L-girl said...

The first time I read real descriptions of people tortured (in Guatemala in this case), I could not stop sobbing for hours, was convulsed with grief, and would start to tear up again at random times over the following week or so. To this day, thinking about some of it can still make me have to lower my head from nausea.

I remember talking about this with you in another context. I had a similar reaction as a child when, in Hebrew School, we saw films about the Holocaust.

I'm glad I made myself read about it, though. Before that, "human rights abuses" had seemed like some bureaucratic abstraction; I really didn't know what it meant. Now I'll never forget.

Right. I feel the same way.

L-girl said...

It's even worse in the military, where this kind of thing becomes institutionalized. Not only that, but it's drummed into you that if you don't become this scary amoral version of yourself, you are putting yourself and your friends at risk.

Excellent point, thanks.

(Unlike the frat party scenario, where there's only (hah) peer pressure involved.)

There's a bit more involved, I think. There's proving one's masculinity - which means proving one's heterosexuality. I think that must play into the torture and abuse scenarios, too. Are you "man enough" to be this brutal? If you back down, are you soft?

I think most people join the military not thinking they'll be heroes, but thinking that it's something they can do that's 100% objectively right. It tends to be something that seems selfless and positive.

I do hear that in a lot of the resisters' stories. But remember, in the US, there's also the poverty draft. When the only other options are working at the 7/11 or Wal-Mart, which means poverty, no money for education and no health insurance, your motives may also be basic survival.

I certainly joined up with that kind of thinking, and I'm very, very lucky I wasn't born 100 miles south and 10 years later.

*shudder*

M@ said...

There's proving one's masculinity - which means proving one's heterosexuality. I think that must play into the torture and abuse scenarios, too.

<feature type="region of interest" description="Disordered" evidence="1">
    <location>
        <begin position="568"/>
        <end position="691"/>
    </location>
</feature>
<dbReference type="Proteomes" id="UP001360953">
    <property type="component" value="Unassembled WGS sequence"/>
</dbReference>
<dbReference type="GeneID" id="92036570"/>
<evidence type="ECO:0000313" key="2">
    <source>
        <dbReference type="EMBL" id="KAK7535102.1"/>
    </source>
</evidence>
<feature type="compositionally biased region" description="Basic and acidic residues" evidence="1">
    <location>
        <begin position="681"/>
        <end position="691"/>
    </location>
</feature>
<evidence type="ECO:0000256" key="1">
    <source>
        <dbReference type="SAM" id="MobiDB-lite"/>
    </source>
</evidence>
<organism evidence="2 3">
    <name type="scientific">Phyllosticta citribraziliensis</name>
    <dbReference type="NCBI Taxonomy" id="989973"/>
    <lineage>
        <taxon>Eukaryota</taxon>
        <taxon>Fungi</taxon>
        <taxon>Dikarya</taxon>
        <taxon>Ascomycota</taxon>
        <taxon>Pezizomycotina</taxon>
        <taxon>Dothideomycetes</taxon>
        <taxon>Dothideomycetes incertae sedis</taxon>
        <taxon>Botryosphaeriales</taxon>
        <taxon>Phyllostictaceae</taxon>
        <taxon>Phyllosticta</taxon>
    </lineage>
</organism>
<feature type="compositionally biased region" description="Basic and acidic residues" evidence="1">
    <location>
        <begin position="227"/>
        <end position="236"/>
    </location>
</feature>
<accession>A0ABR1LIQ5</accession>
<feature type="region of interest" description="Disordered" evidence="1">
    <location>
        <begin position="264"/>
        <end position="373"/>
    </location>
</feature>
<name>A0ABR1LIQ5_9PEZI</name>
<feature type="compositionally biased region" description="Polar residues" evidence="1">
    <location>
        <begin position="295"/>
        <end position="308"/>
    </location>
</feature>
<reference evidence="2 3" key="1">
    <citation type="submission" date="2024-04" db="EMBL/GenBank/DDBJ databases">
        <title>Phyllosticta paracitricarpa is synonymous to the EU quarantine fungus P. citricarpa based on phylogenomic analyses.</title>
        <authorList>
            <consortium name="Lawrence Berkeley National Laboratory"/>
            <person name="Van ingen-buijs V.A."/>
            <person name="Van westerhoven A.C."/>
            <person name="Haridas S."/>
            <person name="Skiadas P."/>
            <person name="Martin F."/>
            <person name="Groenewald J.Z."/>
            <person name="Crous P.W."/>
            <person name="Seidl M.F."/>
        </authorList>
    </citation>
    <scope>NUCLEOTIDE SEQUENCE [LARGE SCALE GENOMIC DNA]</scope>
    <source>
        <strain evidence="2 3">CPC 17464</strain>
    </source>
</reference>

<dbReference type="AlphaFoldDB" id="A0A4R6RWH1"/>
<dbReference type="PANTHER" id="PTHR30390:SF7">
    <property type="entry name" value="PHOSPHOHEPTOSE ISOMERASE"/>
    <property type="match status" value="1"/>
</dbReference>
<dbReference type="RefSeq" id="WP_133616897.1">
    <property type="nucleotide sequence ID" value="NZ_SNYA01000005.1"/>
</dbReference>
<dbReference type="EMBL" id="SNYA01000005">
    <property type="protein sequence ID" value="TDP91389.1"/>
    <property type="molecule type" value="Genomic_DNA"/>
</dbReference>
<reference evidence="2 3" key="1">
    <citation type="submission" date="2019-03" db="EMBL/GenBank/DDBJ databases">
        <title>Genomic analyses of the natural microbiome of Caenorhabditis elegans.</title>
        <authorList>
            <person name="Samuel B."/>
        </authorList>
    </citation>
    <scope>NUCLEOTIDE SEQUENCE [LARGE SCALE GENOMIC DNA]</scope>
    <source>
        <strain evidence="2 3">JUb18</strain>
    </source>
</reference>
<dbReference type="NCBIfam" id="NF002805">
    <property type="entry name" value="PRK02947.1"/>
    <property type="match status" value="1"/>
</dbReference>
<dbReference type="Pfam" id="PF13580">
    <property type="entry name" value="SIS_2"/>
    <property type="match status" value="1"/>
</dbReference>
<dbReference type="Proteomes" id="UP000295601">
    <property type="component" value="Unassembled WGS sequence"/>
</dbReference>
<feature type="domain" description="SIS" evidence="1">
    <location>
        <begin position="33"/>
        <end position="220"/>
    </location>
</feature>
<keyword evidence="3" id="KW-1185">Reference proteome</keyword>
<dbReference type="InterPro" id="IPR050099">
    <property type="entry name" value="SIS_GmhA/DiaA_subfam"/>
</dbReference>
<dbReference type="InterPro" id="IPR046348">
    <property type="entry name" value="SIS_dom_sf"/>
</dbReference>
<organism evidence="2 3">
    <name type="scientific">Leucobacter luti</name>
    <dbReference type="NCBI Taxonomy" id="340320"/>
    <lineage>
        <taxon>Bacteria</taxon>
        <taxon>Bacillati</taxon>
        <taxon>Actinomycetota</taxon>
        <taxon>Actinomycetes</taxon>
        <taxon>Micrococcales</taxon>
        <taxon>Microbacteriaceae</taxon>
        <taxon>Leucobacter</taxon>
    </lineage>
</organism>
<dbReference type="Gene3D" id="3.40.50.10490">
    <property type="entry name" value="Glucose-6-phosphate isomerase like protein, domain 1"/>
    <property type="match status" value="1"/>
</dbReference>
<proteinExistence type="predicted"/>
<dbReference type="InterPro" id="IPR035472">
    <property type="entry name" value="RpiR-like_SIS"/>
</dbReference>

Absolutely. I was going to say -- there's no coincidence about the overt masculinity involved in both situations. Which reminds me that I really want to read Hedges again. So glad you pointed out that book!

But remember, in the US, there's also the poverty draft.

Yes, there's no doubt that that's the impetus for many, many US enlistees. But part of it, surely, is that they're joining what is perceived to be a basically decent and positive organization. And of course the recruiters are making that exact case -- c'mon, you'll be joining the best army in the world, you'll be in the national guard helping people, etc. etc. It's not like you're selling drugs, getting involved in violence in the street, killing children... well, we know how well that holds up.

*shudder*

You think you're shuddering! :) Well, I was 17 at the time. Prime candidate for patriotic bullshit. (Self-generated, I now blush somewhat to add. No one was trying to drag me in -- I joined up as soon as I could.)

L-girl said...

Yes, there's no doubt that that's the impetus for many, many US enlistees. But part of it, surely, is that they're joining what is perceived to be a basically decent and positive organization.

Absolutely. Many people use the expressions "a chance to be part of something larger than myself," or "an opportunity to help my country". I hear it all the time.

Well, I was 17 at the time. Prime candidate for patriotic bullshit. (Self-generated, I now blush somewhat to add. No one was trying to drag me in -- I joined up as soon as I could.)

It works out great for us - you're like a double-agent, come back from the other side. Like the former fundies who are now atheists and progressives, you can report on what really goes on behind the curtain. :)

Cornelia said...

It works out great for us - you're like a double-agent, come back from the other side. Like the former fundies who are now atheists and progressives, you can report on what really goes on behind the curtain. :)

Or liberals and humanists, haha...
Yeah, it's great to hear from somebody who has had actually personal experience (reminds me of professional experience, something our welfare and potential employers really like a lot, haha, just kidding) and can testify to that, like if somebody turns state evidence for police and court...